You know how you say, "I'm going to do this or that when I retire"? During the month of June, leading up to my retirement date, I looked at much of what needed attention in the yard and garden and said, "I'll take care of that in July, after I retire." Now it is July, and after one week of retirement, I'm exhausted!
In an attempt to protect the broccoli, I shifted a cage from the strawberry bed to the brassica bed, only to find the whole thing caved in, presumably by a big fat woodchuck. Everything that stuck through the collapsed fencing was eaten, plus whatever sweet potatoes poked through the poultry netting I had draped over them haphazardly. This past week, my SO finished lining the wood fence with poultry netting; we may replace the floppy chicken wire around the top with sturdier hardware cloth bent at a 90 degree angle. I've also been tossing dog poop around the shed where critters have created entrances. Maybe I should jack up the shed to discourage its use as a good hiding place?
My SO has also been helping with the weeding, him in the back, me on the public sides of the house. I continue to move plants from the patio beds, now to the south side of the house: crocosmia, catmint/nip, shasta daisy, monarda, coneflower, hysop, etc. Once upon a time, I tried to have a meadow-like area in the backyard, for birds, bees, and butterflies (3B), but it was too large to maintain. So I tried having two large beds by the patio, but they did not get enough sun. I was going to try using the south side of the house for blueberries but changed my mind, so now that area will be the new 3B area. One of many nice things about gardening is, except for large bushes and trees, you can somewhat easily change things around if they don't work out.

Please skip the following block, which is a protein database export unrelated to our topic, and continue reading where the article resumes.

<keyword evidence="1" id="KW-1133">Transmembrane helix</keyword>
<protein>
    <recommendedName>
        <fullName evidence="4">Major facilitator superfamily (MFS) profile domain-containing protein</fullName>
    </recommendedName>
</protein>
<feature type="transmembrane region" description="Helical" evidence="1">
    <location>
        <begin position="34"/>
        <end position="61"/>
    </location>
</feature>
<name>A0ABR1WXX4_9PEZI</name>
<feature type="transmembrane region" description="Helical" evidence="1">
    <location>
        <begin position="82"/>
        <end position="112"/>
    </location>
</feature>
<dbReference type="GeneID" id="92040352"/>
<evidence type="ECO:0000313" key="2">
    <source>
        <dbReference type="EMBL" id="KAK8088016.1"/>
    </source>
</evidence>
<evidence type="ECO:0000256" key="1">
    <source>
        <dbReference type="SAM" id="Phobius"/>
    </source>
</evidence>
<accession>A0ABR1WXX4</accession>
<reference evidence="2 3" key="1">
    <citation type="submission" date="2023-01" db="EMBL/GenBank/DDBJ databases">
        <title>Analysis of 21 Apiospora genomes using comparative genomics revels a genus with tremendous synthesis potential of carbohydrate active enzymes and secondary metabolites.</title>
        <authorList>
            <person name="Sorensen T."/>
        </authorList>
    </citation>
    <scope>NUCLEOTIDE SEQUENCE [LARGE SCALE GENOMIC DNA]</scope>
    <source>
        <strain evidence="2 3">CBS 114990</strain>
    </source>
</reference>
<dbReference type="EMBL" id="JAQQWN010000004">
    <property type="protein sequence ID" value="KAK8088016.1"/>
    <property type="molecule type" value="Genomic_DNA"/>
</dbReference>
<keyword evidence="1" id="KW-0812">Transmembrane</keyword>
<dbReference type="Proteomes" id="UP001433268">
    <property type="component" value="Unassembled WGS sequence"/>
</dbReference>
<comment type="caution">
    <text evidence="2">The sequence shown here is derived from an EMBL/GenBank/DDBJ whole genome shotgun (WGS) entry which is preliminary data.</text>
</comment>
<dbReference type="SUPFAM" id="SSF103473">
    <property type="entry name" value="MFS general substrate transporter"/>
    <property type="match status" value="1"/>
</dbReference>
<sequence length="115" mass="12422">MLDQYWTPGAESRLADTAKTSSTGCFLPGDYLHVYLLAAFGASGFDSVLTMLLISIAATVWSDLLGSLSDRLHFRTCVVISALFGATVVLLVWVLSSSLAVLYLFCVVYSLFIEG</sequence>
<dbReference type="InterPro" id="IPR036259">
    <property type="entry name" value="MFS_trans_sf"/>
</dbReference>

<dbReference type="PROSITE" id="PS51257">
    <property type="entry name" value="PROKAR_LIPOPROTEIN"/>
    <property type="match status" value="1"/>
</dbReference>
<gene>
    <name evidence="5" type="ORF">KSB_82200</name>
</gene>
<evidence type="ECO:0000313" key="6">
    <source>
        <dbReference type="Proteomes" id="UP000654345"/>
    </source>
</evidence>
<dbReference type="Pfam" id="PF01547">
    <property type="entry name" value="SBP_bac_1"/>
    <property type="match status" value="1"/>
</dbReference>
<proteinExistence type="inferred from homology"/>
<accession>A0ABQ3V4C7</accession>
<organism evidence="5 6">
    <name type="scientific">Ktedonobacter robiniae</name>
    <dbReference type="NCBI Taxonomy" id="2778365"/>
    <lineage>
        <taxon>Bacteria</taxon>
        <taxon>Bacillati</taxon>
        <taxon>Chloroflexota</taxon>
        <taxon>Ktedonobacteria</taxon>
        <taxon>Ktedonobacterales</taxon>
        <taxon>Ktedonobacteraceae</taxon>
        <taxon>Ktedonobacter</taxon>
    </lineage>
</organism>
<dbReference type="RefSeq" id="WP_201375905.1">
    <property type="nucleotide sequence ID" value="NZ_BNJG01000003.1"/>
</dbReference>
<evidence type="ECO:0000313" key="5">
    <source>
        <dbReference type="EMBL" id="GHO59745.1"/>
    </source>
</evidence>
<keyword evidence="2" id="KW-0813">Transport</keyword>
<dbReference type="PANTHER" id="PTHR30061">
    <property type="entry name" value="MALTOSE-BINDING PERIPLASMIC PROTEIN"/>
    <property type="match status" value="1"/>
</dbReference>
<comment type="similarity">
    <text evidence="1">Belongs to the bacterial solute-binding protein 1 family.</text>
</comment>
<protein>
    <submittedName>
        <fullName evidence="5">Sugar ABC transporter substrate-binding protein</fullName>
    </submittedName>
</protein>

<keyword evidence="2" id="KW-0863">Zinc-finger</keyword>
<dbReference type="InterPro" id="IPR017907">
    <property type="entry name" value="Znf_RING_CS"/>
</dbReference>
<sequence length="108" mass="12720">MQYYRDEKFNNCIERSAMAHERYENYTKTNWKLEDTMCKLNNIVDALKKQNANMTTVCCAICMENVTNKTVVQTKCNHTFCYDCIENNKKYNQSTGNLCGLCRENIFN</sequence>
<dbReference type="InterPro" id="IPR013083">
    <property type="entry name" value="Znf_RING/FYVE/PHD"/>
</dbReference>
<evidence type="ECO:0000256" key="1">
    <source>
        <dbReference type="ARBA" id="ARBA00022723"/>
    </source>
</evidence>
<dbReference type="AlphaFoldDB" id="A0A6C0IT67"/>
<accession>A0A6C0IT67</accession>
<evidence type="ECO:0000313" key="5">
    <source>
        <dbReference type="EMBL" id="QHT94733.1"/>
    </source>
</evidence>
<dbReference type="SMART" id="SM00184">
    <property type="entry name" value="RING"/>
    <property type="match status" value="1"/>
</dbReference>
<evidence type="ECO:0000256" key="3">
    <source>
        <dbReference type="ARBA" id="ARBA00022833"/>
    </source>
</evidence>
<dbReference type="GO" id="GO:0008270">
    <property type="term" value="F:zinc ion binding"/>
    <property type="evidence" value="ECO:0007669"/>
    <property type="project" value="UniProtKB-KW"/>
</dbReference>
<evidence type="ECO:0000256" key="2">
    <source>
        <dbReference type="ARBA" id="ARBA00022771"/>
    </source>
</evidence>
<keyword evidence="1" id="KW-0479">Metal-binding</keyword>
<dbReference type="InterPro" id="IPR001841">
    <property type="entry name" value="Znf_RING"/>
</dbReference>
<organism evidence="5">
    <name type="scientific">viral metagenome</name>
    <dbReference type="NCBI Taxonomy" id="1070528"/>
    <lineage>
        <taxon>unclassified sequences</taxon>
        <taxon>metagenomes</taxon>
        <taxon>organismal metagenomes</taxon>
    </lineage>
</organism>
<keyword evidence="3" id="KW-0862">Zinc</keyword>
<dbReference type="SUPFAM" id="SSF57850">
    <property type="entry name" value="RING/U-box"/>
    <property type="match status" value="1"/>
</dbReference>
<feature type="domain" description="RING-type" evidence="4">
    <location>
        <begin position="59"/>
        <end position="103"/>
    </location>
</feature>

In the vegetable garden, the pumpkin and winter squash continue to take over, making the paths almost impassable. (Must research bush varieties.) The pole beans finally germinated and are climbing the corn as anticipated. I cleaned out the failed broccoli bed and plan to use that for root crops, as the squares I used for roots are now obscured by the winter squash. The cukes are climbing the trellis and blooming and almost ready to bear; the zukes have been finding their way into stir fries and salads. The onions and garlic look great, should be ready for harvest one of these days. The tomatoes plants are HUGE and fruit is starting to form, the potatoes blooming which means I could start feeling around for new potatoes if I get the urge.
I cleaned out the pea patches, which besides being ravaged by the birds had been overtaken with weeds. Usually, the weeds are not such a problem with the peas, but this year they were overwhelming. Still, I harvested a kitchen strainer full of pea pods, which was a surprise - the weeds had hidden them all away - so the crop was not a total failure. No snap peas whatsoever, though.
I always plant some flowers in the vegetable garden: marigolds, sunflowers, zinnias, and this year something called bee's friend. The marigolds have been overwhelmed and the germination of the sunflowers and bee's friend spotty, but there will be zinnias. They benefited from being started in pots. I'm becoming convinced that, even if you don't want to start plants early, germinating them in pots when possible is a better way to ensure consistent germination than direct sowing.
I've been gardening off and on for about forty years. You'd think I'd be an expert by now, but there is always something new to try, a different method to experiment with. Every year there are some failures and some successes, some due to the gardener, some because of things beyond one's control (weather, I'm talking to YOU). Rarely is it not a challenge.